Yian Gu PhD Columbia U and Fudan U

Building on solid evidence that eating well is brain healthy, researchers are beginning to explore mechanisms through which dietary mechanisms may influence cognitive status and dementia risk. Yian Gu, Ph.D., at Columbia University, New York, and colleagues examined whether an inflammation-related nutrient pattern (INP) was associated with cognitive function and structural MRI findings in the brain. Using data on 330 community-dwelling, non-demented elderly individuals (mean age 79.7), the investigators found that an INP characterized by high intake of cholesterol, beta-carotene and lutein, and low intake of omega-3 polyunsaturated fatty acids, calcium, folate and vitamins (B1, B2, B5, B6, D, E), was positively associated with levels of inflammatory markers (C-reactive protein and interleukin-6). In addition, closer adherence to this INP was associated with smaller total brain gray matter volume and worse performance in executive function. Additional research in larger populations is needed to confirm the role of inflammation-related dietary components in brain and cognitive health, and help elucidate inflammatory or other mechanisms through which eating habits may alter brain function and structure.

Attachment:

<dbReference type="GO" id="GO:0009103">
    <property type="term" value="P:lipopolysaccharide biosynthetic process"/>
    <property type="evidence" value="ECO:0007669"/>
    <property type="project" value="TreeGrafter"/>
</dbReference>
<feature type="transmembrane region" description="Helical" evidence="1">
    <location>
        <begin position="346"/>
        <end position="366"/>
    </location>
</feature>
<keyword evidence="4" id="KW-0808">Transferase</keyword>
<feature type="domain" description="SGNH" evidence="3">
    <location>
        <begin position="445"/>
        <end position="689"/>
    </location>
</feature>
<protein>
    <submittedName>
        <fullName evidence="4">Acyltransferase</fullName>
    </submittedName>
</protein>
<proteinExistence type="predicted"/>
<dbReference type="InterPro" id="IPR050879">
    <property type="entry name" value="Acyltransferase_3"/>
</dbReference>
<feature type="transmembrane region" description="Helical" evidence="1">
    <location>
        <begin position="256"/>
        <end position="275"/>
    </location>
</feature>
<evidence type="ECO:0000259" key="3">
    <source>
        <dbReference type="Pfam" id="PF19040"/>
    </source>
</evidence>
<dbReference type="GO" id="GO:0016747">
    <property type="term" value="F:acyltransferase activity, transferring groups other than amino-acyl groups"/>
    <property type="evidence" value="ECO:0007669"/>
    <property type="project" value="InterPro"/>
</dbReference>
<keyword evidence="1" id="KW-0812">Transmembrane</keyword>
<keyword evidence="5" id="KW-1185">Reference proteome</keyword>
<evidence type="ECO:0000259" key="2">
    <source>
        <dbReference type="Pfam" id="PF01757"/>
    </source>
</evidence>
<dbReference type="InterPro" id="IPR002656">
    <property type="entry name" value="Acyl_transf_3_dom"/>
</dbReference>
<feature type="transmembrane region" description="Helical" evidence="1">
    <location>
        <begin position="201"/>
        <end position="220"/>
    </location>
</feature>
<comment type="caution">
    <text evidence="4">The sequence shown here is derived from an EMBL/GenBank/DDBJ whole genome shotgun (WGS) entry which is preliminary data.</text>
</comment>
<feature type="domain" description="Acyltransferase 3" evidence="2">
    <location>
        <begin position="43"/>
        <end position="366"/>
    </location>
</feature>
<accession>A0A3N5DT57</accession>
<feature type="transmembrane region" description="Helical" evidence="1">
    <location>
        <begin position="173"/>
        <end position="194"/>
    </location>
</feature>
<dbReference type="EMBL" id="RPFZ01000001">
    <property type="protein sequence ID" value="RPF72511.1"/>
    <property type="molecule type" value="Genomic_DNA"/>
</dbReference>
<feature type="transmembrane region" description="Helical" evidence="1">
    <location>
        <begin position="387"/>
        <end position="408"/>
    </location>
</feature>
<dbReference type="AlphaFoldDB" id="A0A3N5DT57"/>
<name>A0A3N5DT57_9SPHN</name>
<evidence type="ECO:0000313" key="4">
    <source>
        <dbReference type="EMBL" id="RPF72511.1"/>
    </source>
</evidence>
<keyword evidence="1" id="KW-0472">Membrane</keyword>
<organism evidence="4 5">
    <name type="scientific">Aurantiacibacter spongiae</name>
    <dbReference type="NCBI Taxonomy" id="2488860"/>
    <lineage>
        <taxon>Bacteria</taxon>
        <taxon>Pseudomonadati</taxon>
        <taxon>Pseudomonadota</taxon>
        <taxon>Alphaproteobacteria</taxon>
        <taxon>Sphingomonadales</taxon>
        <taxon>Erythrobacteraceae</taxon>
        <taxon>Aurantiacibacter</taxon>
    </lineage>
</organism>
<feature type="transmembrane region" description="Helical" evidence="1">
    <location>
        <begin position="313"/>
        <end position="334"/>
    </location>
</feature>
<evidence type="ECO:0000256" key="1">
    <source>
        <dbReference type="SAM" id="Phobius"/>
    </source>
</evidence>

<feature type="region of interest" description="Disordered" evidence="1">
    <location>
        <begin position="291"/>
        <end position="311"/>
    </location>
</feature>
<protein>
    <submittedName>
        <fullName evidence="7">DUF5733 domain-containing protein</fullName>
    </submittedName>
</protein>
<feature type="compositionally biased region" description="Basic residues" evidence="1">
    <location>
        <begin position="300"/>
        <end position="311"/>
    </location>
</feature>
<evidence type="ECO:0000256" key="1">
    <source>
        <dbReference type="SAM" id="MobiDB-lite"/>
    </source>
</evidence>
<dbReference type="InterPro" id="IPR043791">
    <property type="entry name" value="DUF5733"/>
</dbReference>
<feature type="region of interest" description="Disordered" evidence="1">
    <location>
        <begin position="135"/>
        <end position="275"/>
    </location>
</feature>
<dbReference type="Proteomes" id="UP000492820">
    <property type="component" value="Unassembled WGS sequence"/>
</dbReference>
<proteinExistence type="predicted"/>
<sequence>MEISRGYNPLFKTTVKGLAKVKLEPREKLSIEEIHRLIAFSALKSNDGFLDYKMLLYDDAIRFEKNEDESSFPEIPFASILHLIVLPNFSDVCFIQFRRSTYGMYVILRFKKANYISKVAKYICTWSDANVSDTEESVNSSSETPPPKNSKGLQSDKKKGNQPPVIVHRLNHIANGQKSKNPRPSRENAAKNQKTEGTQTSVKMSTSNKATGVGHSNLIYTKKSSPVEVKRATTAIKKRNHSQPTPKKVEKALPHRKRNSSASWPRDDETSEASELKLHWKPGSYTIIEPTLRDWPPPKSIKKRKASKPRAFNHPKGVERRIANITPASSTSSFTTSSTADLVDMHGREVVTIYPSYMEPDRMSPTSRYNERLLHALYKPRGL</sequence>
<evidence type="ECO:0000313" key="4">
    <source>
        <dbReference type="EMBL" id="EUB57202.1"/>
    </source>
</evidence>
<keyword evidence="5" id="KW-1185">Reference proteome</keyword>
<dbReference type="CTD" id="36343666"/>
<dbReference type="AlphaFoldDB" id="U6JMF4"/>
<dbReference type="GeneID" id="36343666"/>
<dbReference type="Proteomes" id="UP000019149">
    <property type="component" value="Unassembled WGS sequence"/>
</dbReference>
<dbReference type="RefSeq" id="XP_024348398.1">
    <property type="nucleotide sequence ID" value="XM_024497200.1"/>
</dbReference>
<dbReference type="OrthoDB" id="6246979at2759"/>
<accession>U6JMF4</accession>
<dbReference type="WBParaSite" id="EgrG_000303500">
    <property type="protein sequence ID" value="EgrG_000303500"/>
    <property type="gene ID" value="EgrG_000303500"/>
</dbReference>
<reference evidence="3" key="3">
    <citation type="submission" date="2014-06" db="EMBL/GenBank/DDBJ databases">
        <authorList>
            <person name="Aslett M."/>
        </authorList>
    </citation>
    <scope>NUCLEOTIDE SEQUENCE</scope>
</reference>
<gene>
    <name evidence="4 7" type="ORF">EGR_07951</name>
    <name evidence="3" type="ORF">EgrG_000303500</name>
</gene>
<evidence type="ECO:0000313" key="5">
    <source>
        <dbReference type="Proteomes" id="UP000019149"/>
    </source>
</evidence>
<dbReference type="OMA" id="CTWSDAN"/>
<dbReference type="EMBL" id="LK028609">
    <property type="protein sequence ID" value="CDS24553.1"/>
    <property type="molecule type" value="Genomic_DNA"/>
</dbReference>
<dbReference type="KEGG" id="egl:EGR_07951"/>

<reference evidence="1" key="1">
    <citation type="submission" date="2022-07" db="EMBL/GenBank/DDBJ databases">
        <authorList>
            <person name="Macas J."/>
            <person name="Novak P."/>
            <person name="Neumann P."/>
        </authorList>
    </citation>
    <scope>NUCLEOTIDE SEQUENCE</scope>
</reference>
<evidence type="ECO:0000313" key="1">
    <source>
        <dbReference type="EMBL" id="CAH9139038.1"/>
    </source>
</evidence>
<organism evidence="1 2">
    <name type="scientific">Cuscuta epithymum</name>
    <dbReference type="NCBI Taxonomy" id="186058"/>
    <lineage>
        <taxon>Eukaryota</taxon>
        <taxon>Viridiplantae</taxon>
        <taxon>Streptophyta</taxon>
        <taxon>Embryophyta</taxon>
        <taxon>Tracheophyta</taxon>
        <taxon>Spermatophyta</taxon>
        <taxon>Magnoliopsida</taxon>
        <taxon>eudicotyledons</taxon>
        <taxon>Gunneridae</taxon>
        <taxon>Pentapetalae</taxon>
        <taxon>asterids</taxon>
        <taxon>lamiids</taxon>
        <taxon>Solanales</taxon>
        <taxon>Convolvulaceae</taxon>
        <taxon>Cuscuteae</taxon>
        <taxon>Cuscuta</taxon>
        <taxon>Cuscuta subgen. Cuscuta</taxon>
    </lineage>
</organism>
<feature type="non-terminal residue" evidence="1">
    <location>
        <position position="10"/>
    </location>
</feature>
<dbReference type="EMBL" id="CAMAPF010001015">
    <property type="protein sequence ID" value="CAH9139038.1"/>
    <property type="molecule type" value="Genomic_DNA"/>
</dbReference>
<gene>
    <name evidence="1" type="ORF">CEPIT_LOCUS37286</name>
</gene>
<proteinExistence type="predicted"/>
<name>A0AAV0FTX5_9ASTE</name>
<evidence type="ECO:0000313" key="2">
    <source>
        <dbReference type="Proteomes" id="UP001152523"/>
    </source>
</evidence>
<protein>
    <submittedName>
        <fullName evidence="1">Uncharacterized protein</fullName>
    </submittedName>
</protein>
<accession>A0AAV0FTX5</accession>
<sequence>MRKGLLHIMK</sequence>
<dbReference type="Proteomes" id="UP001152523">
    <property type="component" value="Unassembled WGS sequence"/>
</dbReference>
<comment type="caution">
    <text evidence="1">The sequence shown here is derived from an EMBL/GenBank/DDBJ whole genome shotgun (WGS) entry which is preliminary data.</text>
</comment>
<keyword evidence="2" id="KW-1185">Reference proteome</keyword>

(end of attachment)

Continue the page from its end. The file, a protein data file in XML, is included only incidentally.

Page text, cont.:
Yian Gu, Ph.D., et al. An Inflammatory Nutrient Pattern Is Associated Both Structural and Cognitive Measures of Brain Aging in the Elderly. (Funder(s): U.S. National Institute on Aging) . July 2017 at AAIC 2017  London, England

Source: Alz.org. AAIC Press Release

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